Urban exploration has effectively ceased to be exlusively defined by places alone and now depends overwhelmingly on the company kept during an explore and the ridiculous fun had on location. Much of this overbearing mental trend stems from my great appreciation of the work of Eric Tankel, a Philly explorer who, as he expressed to me, "...suck[s] at taking pictures of abandoned places so [he] just photographs people in them". His work unloads mountainous memories to me and I have no idea who the people in his photographs are. They put me in an experience, in an attitude that elicits maximum appreciation of life, and I want to brandish such a talent myself, I want to be able to share the experiences I have with dear friends on explores in such a subdued yet amazingly impactful way. It's a kind of Holy Grail... and unfortunately for me one that requires a less reclusive, people-evasive nature (something else I'd be doing myself a favor to work on).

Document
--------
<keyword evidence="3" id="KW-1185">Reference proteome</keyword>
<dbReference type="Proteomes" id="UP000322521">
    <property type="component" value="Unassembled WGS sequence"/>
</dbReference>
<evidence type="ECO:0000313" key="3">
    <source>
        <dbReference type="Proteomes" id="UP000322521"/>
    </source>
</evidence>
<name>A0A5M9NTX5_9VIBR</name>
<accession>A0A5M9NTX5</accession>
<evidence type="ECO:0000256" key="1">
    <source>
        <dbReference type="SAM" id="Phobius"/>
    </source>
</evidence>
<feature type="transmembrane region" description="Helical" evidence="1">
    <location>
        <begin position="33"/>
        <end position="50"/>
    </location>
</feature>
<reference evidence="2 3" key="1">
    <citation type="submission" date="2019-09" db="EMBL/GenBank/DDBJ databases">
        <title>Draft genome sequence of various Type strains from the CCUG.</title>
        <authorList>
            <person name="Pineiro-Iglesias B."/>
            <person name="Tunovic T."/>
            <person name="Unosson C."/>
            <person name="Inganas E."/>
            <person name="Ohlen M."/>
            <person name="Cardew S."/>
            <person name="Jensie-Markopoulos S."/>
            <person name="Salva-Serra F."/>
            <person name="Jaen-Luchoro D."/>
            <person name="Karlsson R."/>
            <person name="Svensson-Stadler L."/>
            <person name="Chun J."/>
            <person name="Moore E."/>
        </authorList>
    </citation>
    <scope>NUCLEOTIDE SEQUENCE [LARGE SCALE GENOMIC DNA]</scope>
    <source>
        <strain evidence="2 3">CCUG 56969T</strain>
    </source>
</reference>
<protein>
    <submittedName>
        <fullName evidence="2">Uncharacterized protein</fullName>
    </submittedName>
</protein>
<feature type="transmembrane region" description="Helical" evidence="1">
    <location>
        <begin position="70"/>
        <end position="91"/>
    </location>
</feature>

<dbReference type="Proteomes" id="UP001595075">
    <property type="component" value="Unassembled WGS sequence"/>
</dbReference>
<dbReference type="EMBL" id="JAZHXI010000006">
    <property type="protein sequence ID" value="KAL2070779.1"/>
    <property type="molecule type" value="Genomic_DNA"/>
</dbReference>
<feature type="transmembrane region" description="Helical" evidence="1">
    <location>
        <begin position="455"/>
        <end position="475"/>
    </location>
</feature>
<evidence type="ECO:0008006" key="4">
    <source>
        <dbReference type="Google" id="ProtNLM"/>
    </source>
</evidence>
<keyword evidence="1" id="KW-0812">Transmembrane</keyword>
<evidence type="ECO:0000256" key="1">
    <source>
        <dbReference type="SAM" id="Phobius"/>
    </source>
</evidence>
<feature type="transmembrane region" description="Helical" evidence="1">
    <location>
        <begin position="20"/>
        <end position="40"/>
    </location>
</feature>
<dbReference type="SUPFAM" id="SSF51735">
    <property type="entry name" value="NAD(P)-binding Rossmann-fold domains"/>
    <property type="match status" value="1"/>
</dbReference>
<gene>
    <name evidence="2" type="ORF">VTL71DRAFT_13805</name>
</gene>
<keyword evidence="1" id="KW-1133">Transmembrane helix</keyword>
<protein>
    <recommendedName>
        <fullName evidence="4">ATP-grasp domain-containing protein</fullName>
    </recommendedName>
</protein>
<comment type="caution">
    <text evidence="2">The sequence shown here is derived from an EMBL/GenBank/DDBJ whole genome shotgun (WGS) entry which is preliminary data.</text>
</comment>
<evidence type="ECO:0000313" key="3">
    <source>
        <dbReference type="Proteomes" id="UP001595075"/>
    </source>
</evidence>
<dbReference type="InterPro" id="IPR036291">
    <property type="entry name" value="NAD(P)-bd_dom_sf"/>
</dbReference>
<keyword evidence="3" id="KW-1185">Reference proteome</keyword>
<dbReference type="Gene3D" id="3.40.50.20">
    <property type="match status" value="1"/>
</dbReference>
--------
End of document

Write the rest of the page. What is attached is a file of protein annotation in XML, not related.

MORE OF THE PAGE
In the near term, since the "personal life" of photography is such a mess for me at the moment, I've been steadfast and focused on more formal business elements of photography, which is a good way to at least keep my mentally centered on the skill and keep my warmed up at all times. You can't make art all the time, I suppose, but at least with the business end of things running my mind and hands through the technical motions I'll be practiced and prepared when the muse-bug bites hard. After so much time spent out of the game I'm eager to get back into the enjoyment of photography. It's all a matter of needing mental clarity to know the what, how and why. With the holiday season coming to a close, I suspect that clarity is fast approaching. It better be...

... I think booking a vacation in Philly might do the trick.

Wednesday, December 26, 2012

New Toys, New Business, and The Gear Quandary

What a truly exhausting, yet enthusiastic year this has been.